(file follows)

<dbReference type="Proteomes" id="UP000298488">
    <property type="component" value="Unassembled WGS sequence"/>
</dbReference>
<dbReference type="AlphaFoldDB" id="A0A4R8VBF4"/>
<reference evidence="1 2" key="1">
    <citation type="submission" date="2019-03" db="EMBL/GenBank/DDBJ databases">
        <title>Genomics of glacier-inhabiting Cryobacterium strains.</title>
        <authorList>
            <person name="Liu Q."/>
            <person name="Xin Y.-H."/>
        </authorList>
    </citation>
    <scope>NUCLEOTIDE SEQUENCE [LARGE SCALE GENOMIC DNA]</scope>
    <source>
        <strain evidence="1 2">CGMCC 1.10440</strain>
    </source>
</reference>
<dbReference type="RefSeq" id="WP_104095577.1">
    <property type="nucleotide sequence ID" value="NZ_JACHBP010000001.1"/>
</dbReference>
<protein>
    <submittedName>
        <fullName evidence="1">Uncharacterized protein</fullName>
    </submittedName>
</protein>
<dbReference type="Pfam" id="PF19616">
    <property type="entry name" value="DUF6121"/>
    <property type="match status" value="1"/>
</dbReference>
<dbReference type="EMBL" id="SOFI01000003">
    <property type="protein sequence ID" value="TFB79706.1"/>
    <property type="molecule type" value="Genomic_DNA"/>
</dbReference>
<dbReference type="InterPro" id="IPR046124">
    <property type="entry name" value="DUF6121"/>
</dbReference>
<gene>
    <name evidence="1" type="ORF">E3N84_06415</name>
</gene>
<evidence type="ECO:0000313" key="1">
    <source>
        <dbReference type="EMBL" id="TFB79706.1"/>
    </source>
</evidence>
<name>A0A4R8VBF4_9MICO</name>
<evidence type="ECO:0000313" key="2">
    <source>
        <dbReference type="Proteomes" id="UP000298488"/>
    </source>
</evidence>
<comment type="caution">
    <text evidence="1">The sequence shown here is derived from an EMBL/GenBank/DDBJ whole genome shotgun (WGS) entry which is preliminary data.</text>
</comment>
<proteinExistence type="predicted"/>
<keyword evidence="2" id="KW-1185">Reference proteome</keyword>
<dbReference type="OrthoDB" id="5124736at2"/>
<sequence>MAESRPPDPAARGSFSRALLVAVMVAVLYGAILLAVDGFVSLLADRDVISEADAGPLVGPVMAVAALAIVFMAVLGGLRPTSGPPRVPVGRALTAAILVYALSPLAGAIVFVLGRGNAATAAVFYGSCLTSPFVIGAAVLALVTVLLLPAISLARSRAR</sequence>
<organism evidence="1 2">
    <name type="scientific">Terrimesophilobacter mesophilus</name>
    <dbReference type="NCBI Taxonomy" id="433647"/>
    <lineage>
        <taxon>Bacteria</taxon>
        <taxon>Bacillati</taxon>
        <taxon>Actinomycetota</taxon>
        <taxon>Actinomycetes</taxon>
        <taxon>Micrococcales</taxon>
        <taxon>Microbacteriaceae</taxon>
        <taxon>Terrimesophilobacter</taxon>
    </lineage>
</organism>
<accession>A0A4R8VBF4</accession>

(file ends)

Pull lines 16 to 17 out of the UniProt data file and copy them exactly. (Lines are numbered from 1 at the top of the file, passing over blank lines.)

    </source>
</reference>